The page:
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it's a fine airport, great service, great weather. great opportunity to save on fuel. and a great city to serve. i appreciate your being here, i appreciate mr. bacchus scheduling this hearing. i look forward to the testimony and u.s. airways and american serving memphis, the great city. the great airport that it is. thank you, mr. bacchus. i give you a statement also, and ask you to answer this to enter a statement from mr. mcgee on the consumer union expressing concern. >> without objection. >> thank you. i yield back the balance of my time which doesn't exist. it's traditional to yield it back. >> i guess let the record show that mr. cohen doesn't want you to merge with delta airlines. [laughter] our witness, our first witnesses without objection, are the members opens statements will be made a part of the record. and this time i'll introduce the
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witnesses gary kennedy, representing u.s. airways -- no american. you go first. okay. senior vice president general could counselor in chief american airlines mr. kennedy districts all of american's legal affairs worldwide. mr. kennedy also districts american's corporate compliance program and overseas government ever corporate government -- corporate government matters before joining in 1984 he practiced law in salt lake city. mr. kennedy is a -- university of utah where he was a member of he received the j. d. from the university of utah school of law. we look forward to your testimony, mr. ken i did. as i'll tell you privately before be of the hearing started i have seen tremendous
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improvement in u.s. airways operations, and the staff and the service. it's been a real transformation. i compliment you on you and the management team at u.s. airways. you're american and i'm complimenting you. i should have been complimenting mr. johnson. but i apologize for that. no i'll get to mr. johnson and compliment you. mr. johnson, the executive vice president of corporate government affairs the u.s. airways where he oversees corporate, legal, and regulatory affairs. prior to joining u.s. airways in 2009, mr. johnson was a partner of indigo partners llc a private equity firm specializes in accusations and strategic investment and the airline and
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arrest -- aerospace industries. he earned the mba and jd from the university of california berkeley and the ba in economics from call state university and sacramento. thank you, mr. johnson for testifying. and what i said to mr. kennedy about u.s. airways, obviously applies to you. but it i did tell both of you all, i was thinking we're going testimony is going to be flipped, but it really is a well managed airline. i don't travel american. so i really don't have that many occasions to travel on american. but when i did, it was very professional. our third witness is mr. kevin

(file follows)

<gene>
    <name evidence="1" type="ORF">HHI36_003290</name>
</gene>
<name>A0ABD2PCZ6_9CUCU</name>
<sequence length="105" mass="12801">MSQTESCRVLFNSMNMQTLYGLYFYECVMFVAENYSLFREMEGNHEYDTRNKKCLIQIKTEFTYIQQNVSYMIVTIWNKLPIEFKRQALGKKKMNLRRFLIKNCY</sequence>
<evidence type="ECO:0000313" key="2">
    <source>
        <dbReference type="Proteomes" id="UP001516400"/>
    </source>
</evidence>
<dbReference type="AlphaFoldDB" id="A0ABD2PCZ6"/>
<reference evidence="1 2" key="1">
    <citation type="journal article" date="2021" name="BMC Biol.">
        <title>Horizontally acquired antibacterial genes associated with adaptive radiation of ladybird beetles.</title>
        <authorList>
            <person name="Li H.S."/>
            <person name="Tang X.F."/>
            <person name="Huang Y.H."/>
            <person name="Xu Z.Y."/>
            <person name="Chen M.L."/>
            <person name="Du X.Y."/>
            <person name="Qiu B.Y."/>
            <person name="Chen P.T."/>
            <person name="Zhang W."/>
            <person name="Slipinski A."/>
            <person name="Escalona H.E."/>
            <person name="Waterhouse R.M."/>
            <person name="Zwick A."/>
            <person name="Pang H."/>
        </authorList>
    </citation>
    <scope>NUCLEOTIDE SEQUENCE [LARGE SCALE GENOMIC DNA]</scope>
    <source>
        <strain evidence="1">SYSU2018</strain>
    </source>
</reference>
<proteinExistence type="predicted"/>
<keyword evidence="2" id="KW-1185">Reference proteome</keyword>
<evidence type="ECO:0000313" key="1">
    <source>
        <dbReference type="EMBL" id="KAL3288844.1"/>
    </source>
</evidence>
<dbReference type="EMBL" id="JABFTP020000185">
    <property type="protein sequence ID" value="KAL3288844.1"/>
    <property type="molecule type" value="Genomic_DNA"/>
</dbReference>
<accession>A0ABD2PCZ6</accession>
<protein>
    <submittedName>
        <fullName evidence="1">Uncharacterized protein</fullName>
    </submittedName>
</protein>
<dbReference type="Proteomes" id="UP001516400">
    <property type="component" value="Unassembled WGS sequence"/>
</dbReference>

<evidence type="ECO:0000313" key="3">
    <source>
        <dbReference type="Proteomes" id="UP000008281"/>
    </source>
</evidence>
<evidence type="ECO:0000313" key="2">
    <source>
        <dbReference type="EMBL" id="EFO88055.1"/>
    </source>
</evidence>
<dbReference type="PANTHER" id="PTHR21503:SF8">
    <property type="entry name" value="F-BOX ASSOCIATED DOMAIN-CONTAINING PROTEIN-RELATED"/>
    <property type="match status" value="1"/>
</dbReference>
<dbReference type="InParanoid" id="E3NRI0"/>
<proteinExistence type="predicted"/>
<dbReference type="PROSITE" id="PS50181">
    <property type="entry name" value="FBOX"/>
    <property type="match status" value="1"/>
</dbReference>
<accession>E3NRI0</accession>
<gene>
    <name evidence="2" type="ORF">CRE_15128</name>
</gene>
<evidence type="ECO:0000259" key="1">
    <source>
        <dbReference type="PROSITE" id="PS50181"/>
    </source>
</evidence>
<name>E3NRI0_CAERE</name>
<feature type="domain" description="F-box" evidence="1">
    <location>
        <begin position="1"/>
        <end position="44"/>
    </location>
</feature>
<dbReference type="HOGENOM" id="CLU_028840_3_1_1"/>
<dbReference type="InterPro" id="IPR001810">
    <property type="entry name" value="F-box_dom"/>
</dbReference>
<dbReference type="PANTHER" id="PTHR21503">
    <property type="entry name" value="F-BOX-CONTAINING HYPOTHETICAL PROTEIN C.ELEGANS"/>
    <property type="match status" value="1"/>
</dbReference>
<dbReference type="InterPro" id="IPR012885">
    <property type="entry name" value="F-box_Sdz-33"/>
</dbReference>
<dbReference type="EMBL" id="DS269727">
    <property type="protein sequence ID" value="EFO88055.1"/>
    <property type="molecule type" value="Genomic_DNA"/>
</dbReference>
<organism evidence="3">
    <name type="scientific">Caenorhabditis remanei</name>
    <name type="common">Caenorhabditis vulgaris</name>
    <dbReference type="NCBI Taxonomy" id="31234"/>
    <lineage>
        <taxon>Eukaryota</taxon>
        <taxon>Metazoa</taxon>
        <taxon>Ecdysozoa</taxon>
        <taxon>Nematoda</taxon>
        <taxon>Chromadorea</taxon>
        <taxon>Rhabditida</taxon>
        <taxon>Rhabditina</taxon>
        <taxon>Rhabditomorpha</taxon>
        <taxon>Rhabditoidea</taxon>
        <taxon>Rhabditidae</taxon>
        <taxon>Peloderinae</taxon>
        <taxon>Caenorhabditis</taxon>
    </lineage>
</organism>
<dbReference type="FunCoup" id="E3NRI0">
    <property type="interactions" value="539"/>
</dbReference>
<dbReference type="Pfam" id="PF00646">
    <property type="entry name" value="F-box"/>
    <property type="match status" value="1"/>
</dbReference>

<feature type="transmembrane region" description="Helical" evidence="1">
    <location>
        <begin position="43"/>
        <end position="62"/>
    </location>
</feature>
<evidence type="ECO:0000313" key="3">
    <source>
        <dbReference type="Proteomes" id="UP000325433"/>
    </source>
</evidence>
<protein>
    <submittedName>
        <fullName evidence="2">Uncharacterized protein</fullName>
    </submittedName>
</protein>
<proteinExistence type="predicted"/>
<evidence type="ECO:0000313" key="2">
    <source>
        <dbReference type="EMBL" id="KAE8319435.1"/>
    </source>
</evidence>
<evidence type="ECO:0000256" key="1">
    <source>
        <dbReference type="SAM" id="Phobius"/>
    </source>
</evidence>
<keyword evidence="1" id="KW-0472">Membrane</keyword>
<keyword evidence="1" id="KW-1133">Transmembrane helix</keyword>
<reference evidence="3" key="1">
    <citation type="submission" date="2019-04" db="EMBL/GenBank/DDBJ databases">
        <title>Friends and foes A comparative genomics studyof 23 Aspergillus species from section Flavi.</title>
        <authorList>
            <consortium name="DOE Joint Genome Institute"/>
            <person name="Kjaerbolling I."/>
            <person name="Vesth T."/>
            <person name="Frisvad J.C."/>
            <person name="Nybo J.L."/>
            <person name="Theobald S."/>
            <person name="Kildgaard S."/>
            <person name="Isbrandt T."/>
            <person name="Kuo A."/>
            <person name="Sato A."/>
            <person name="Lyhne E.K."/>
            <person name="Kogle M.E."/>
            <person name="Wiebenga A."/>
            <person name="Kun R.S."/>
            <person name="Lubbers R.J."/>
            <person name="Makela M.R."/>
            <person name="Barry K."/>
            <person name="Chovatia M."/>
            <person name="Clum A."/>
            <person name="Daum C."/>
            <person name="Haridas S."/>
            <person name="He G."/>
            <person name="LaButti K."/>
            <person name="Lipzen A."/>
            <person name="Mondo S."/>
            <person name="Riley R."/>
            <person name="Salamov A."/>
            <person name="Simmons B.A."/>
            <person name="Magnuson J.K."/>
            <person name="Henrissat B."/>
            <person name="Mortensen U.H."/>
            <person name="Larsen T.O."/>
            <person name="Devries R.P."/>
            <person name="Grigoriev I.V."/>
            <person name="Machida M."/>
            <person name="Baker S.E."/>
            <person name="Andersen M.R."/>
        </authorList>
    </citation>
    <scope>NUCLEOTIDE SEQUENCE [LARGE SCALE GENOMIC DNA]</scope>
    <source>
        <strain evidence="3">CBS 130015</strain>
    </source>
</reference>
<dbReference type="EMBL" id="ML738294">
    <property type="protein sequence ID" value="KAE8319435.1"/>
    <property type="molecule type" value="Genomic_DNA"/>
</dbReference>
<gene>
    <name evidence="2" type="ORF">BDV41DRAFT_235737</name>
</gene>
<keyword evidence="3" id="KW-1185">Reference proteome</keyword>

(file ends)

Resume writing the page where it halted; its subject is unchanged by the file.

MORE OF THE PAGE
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much l with the -- mitchell. chairman and founder of the coalition where he advocates for the corporate travel community in north america, europe, and asia. he has over forty years of experience in many things. before joining founding the btc, mr. mitchell served as vice president of sigma corporation and he received the ba in international relations from saint joseph university in philadelphia in 1980. thank you for testifying. our fourth witness, professional sagers professor of cleveland-marshall college of law. he specializes in business
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regulations law. before joining the academy, professor sagers in private practice in washington, d.c., at the law firm of arnold and porter. he earned the jd cum university of michigan school of law. thank you for testifying, professor sagers. our last witness is dr. clifford winston, ph.d. at the brookings institute. senior fellow in economic studies there. the research focusing on analysis of industrial organization and regulation and transportation. he was the coed or it of the manual microeconomic edition of brookings paper on economic activity and has authored numerous books and articles. before coming to brookings,
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dr. winston was associate professor at m.i.t. dr. winston went university of california berkeley and the london school of economics. thank you for testifying. mr. kennedy, you are up first. your opening statement. >> each of the witnesses written's statements will be entered to the record in the entirety. and i ask each witness to summerrize the testimony in five minutes or less. to help you stay within the time there's a timing light on the table when it switches from green to yellow you have one minute to conclude your testimony. when the light turns red it means your time has expired. i'm more lenient than most. if you need to go on, that's fine with me.
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i now recognize mr. kennedy for five minutes. >> senator bacchus, ranking member cohen, thank you for the opportunity to testify today. my name is gary kennedy i'm the senior vice president for american airlines. i've been involved in both the chapter 11 restructuring of our company and the proposed merger between american and yairls. u.s. airways. the airline industry has experienced turbulence over the decade. the shock waives from the event of 9/11 treated enormous difficulty and the u.s. carriers grappled with the ways to survive create bid the terrible events. in 2003 american airlines on the brink of filing for bankruptcy protection. thanks to the willingness of our organized labor represents, take the steps necessary at that time to reduce costs, we avoid a